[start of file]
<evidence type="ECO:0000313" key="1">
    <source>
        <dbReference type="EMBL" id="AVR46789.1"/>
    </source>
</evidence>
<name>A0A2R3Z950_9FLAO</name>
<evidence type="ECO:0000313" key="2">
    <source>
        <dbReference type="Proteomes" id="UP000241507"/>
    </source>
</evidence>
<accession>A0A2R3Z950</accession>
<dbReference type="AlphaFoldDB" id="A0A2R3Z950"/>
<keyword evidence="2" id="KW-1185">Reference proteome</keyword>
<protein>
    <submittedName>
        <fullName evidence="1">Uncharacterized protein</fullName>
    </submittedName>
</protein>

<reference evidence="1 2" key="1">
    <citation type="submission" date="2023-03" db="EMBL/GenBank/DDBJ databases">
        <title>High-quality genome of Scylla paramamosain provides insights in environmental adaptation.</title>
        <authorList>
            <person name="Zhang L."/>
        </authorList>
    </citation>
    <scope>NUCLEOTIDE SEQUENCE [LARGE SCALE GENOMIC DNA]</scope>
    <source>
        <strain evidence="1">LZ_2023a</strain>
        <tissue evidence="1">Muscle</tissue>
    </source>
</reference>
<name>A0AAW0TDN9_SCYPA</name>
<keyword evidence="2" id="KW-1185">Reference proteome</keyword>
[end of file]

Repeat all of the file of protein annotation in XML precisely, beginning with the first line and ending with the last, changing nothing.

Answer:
<evidence type="ECO:0000313" key="1">
    <source>
        <dbReference type="EMBL" id="AVR46789.1"/>
    </source>
</evidence>
<name>A0A2R3Z950_9FLAO</name>
<evidence type="ECO:0000313" key="2">
    <source>
        <dbReference type="Proteomes" id="UP000241507"/>
    </source>
</evidence>
<accession>A0A2R3Z950</accession>
<dbReference type="AlphaFoldDB" id="A0A2R3Z950"/>
<keyword evidence="2" id="KW-1185">Reference proteome</keyword>
<protein>
    <submittedName>
        <fullName evidence="1">Uncharacterized protein</fullName>
    </submittedName>
</protein>

<reference evidence="1 2" key="1">
    <citation type="submission" date="2023-03" db="EMBL/GenBank/DDBJ databases">
        <title>High-quality genome of Scylla paramamosain provides insights in environmental adaptation.</title>
        <authorList>
            <person name="Zhang L."/>
        </authorList>
    </citation>
    <scope>NUCLEOTIDE SEQUENCE [LARGE SCALE GENOMIC DNA]</scope>
    <source>
        <strain evidence="1">LZ_2023a</strain>
        <tissue evidence="1">Muscle</tissue>
    </source>
</reference>
<name>A0AAW0TDN9_SCYPA</name>
<keyword evidence="2" id="KW-1185">Reference proteome</keyword>